Best notes on classification of periapical disease
Inflamed pulp able to heal when irritant is removed
Results from prolonged inflammation
Pulpal tissue is unable to heal
Dull & constant
Short & sharp
Exudate(pus) & gas form in the pulp chamber
Process is slowed if pressure released through:
Fistula- pus makes holes in the bone & through the gingival tissue.
Caries-hole to the pulp chamber is made due to large cavity
Acute apical periodontitis
It is an acute painful inflammation of the periodontium.
Etiology: Occlusal trauma, egress of bacteria from infected pulps,
toxins from necrotic pulps, chemicals, irrigants or over
instrumentation in root canal therapy.
Signs and symptoms: Clinically, the tooth is tender to biting.
Widening of the periodontal space may be seen on a
Treatment: It depends on the pulpal diagnosis; it may range from
occlusal adjustment to root canal therapy or extraction.
Chronic apical periodontitis
It is a chronic inflammation of the periodontium.
Etiology: Chronic apical periodontitis occurs as a result of pulp
Signs and symptoms: Affected teeth do not respond to pulp
Tenderness to biting is usually mild; however some tenderness may be
noted to palpation over the root apex.
Radiographic appearance is varied, ranging from minimal
widening of the periodontal ligament space to a large area of
destruction of periapical tissues.
Treatment: Root canal therapy or extraction.
Condensing osteitis is a variant of chronic apical
periodontitis and represents a diffuse increase in trabecular
bone in response to irritation.
Radiographically, a concentric radio-opaque area is seen around
the offending root.
Treatment is only required if symptoms/pulpal diagnosis indicate a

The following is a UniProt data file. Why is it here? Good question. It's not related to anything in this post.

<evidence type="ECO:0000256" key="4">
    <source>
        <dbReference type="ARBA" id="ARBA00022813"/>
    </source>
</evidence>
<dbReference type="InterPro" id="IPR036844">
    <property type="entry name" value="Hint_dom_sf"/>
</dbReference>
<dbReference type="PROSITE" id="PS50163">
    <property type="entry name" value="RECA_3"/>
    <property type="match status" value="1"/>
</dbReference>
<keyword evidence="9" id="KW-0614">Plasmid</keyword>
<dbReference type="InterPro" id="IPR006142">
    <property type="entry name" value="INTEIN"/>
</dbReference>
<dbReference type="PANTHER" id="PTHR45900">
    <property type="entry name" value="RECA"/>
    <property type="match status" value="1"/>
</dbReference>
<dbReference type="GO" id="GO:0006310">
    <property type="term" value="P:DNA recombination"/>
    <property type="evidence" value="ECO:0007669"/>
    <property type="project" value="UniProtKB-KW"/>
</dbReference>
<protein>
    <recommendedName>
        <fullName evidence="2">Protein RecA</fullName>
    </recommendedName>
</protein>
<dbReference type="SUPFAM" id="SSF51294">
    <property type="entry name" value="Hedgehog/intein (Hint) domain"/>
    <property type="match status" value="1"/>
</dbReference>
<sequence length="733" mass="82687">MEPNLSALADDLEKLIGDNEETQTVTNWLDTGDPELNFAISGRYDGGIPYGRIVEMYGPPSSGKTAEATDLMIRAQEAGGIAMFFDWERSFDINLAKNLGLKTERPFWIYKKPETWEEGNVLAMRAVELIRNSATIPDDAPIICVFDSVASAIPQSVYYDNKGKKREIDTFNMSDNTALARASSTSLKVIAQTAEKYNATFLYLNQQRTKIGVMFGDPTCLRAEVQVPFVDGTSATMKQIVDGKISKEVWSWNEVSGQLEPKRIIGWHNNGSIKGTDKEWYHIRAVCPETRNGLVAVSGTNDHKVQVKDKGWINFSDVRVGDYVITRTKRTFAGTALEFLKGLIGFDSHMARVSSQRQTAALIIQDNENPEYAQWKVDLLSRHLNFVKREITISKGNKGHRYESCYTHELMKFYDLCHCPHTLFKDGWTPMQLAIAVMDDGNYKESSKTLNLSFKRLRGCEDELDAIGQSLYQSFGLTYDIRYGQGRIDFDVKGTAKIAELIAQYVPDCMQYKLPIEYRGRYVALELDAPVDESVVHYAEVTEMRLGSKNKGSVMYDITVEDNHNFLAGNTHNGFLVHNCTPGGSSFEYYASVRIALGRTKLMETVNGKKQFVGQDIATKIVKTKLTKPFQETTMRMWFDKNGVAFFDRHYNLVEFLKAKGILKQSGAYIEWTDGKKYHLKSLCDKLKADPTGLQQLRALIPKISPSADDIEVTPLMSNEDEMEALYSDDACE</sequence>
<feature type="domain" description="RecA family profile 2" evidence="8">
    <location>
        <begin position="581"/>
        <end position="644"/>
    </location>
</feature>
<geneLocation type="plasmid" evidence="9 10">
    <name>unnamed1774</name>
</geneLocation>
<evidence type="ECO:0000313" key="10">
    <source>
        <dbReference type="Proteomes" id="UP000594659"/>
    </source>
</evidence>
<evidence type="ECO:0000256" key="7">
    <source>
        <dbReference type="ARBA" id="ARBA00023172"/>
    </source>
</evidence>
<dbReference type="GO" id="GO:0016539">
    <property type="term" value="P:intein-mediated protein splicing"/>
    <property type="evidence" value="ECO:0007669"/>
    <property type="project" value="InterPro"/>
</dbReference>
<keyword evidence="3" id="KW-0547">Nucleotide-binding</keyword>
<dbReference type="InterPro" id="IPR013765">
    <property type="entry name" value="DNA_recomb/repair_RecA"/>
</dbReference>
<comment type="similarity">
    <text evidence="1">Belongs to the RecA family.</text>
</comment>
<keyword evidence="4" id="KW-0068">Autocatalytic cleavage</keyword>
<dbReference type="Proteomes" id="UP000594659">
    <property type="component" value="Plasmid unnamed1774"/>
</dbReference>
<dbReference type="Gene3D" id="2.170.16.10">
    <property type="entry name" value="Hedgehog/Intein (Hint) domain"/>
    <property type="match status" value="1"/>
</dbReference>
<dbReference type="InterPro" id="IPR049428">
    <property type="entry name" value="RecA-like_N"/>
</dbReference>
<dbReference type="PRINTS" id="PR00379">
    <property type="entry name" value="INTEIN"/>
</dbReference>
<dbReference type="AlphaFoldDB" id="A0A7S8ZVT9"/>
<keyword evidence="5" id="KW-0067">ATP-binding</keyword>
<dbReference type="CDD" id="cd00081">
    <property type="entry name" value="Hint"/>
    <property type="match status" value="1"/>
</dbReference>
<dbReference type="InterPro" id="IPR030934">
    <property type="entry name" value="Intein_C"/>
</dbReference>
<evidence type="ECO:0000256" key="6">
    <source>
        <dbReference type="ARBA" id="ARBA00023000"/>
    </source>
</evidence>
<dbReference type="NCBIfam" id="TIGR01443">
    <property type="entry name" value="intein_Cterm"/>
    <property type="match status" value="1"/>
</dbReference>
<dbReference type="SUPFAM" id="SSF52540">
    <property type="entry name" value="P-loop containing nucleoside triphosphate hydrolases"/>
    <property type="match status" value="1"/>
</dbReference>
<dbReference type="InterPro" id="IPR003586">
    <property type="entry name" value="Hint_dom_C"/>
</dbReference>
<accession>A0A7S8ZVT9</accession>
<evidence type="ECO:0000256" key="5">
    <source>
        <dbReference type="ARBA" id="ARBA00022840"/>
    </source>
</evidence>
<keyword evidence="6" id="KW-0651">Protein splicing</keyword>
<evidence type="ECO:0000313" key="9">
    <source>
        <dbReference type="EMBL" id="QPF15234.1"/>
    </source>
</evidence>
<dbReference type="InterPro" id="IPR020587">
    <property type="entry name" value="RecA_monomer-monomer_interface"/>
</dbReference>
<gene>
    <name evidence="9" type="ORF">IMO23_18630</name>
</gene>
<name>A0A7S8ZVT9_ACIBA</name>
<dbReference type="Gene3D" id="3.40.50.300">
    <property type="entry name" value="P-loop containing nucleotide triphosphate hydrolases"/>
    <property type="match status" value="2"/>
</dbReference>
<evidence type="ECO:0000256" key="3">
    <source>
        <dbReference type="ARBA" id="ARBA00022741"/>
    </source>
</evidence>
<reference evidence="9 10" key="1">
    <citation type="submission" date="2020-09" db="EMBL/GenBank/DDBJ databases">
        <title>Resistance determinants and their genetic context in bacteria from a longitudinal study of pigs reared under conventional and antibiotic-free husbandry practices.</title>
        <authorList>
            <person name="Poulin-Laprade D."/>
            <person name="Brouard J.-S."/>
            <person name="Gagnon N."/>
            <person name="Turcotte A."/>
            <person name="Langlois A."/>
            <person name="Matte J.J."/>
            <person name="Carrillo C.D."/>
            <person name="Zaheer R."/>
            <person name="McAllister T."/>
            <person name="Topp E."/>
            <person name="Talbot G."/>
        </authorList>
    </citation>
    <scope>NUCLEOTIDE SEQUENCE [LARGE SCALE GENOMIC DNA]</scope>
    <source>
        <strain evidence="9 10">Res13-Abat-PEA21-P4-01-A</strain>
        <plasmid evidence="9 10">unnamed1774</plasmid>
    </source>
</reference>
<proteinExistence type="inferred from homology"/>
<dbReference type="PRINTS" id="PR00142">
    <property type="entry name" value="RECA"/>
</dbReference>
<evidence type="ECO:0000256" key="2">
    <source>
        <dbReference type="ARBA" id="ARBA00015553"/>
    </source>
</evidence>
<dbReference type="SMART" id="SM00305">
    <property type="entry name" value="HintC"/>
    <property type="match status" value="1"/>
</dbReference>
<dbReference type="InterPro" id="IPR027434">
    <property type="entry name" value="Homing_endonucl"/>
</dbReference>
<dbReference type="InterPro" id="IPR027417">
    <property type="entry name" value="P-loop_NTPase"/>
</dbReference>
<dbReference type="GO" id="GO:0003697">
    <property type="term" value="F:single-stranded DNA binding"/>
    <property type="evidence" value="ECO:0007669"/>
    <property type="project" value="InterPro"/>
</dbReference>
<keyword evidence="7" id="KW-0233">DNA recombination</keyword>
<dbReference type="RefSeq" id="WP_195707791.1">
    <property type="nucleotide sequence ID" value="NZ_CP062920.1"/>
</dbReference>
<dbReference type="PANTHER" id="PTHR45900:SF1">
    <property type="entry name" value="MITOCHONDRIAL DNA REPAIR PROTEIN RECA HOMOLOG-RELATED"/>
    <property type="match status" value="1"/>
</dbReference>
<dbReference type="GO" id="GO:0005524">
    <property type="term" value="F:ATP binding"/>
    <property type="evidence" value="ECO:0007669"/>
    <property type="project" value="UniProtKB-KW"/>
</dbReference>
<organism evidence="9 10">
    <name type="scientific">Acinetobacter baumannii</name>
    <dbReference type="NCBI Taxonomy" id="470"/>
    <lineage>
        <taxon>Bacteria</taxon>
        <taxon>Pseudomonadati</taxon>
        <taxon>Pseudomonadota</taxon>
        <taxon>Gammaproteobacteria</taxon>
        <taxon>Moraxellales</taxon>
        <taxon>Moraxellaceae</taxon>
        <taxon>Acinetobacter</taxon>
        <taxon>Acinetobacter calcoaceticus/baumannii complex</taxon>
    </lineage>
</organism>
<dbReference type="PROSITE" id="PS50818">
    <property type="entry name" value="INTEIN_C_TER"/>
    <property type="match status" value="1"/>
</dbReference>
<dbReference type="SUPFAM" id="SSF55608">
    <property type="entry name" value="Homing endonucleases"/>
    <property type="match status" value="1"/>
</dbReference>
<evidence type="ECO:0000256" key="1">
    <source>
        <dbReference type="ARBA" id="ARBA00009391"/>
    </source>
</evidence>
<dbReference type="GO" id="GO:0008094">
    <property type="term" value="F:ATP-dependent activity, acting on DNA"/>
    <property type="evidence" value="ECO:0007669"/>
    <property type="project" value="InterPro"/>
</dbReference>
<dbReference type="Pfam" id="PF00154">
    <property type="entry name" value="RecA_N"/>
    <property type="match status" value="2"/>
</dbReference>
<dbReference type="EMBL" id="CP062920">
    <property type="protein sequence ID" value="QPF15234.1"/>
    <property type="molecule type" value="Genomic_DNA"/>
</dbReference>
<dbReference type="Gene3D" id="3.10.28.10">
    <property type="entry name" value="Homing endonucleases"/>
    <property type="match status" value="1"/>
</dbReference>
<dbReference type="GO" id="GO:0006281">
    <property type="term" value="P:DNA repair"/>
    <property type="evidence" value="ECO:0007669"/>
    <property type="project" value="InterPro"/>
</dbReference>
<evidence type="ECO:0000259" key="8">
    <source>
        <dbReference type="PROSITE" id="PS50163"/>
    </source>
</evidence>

Acute apical abscess
An acute apical abscess is a severe inflammatory response to
microorganisms or their irritants that have leached out into the periradicular
Signs and symptoms: It varies from moderate discomfort or swelling to
systemic involvement, such as raised temperature and malaise.
Teeth involved are usually tender to both palpation and percussion.
Radiographic changes are variable depending on the amount of periradicular
destruction already present;
however, usually there is a well-defined radiolucent area, as in many situations an
acute apical abscess is an acute exacerbation of a chronic situation.
Treatment: Initial treatment of an acute apical abscess involves removal of the
cause as soon as possible.
Drainage should be established either by opening the tooth or incision into a
An antibiotic may need to be prescribed, depending on the patient’s condition.
Once the acute symptoms have subsided, then root canal therapy or extraction may
Chronic apical abscess
In a chronic apical abscess, the abscess has formed a
communication through which it discharges.
Such communications may be through an intraoral sinus or, less
Alternatively the discharge may be along the periodontal ligament;
such cases resemble a periodontal pocket.
Usually these communications or tracts heal spontaneously following
root canal therapy or extraction.
Access opening is the cavity that is prepared in the crown of a tooth to
obtain adequate and direct access (straight line access) to the apical
foramen to ensure free movement of the instruments during pulp extirpation,
preparation and obturation of the root canal.
Objectives of Access Opening:
1) To facilitate visualization of all the root canal orifices.
2) To provide direct access to the apical portion of the canal.
The outline form of the access cavity must be correctly shaped and
positioned according to:
a- The size of the pulp chamber.
b- The shape of the pulp chamber.
c- The number of individual root canals and their direction of curvature.
The outline form is affected by the size of the pulp chamber,
so access opening for young patients is larger, because the pulp chamber is
larger, while in old patients the pulp chamber is smaller.
The finished outline should reflect accurately the shape of the pulp
e.g. in premolars the pulp chamber is oval in cross section so the access
opening is oval, elongated buccolingually than mesiodistally (following the
pulp chamber shape). Sometimes a modification is needed to get the
objective of access opening.
The number of individual root canals and their curvature modifies the
outline of the access opening.
Sometimes we have to remove part of a cusp of a molar or incisal ridge in
order to facilitate better visualization to the root canals.
The dentist must be able to see, locate and reach by the instruments
each root canal